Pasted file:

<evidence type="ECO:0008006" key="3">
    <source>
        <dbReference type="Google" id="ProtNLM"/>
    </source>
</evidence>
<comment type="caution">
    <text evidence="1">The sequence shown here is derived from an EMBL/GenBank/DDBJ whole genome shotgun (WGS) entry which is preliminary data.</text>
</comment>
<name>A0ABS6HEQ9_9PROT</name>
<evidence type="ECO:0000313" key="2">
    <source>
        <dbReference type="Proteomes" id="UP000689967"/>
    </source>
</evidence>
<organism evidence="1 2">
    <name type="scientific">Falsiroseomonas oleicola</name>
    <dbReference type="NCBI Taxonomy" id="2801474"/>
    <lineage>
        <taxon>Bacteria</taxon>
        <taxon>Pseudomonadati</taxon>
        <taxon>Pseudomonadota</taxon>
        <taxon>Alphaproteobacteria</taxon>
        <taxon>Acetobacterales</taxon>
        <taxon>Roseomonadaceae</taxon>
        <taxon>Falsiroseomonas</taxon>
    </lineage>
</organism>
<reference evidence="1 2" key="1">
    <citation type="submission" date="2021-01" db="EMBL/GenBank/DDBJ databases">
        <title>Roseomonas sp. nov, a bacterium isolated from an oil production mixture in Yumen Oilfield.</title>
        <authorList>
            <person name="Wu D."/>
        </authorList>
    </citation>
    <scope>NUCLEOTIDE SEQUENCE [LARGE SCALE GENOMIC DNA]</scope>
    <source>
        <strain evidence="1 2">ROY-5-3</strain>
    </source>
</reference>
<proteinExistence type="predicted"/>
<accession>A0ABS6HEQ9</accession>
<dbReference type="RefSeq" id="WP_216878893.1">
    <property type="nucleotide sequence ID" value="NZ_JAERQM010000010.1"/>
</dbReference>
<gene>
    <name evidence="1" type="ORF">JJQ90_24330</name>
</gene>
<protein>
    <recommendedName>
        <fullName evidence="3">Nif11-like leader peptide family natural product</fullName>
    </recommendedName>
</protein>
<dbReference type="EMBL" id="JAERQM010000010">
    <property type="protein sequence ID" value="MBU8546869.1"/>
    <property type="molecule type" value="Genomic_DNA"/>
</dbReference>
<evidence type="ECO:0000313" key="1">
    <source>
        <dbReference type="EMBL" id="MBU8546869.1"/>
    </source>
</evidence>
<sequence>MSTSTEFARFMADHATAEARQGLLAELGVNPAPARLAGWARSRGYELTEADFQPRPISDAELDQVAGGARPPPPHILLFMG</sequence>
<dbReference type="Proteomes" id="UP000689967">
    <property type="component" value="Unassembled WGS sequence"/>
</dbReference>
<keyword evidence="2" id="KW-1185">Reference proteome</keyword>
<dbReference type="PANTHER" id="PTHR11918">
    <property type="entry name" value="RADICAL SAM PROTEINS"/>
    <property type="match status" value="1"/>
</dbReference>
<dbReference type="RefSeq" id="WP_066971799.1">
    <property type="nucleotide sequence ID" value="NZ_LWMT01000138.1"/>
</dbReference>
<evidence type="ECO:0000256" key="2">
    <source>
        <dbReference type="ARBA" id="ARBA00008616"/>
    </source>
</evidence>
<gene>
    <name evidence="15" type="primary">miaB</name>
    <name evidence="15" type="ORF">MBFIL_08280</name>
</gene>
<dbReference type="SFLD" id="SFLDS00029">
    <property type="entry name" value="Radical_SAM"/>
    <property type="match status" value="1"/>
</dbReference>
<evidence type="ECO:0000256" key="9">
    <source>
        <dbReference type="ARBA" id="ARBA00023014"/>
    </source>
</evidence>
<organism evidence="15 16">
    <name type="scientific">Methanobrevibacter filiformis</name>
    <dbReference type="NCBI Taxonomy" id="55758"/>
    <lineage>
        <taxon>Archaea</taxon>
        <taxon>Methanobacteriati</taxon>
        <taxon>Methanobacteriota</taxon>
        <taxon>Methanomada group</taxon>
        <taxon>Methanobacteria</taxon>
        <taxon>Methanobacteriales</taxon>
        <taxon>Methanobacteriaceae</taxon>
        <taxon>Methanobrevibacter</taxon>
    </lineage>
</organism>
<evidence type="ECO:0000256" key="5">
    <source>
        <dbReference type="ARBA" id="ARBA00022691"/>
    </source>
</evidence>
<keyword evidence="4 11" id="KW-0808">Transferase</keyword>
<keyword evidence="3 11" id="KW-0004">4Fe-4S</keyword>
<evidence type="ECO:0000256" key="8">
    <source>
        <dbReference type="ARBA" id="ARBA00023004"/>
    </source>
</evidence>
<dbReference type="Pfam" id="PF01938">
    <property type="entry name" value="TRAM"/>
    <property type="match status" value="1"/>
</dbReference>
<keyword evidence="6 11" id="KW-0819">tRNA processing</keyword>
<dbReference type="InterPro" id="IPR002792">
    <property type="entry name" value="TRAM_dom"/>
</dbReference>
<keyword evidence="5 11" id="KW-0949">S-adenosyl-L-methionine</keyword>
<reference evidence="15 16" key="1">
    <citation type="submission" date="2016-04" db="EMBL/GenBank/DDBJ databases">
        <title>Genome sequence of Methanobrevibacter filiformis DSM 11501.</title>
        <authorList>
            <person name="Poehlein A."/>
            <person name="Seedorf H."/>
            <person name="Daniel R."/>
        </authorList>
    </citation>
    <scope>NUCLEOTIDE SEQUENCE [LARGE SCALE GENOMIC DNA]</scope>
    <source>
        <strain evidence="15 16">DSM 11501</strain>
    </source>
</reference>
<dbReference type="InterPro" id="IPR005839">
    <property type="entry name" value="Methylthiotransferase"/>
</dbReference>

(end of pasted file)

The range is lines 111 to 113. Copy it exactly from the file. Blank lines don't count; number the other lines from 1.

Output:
<keyword evidence="4 11" id="KW-0808">Transferase</keyword>
<keyword evidence="3 11" id="KW-0004">4Fe-4S</keyword>
<evidence type="ECO:0000256" key="8">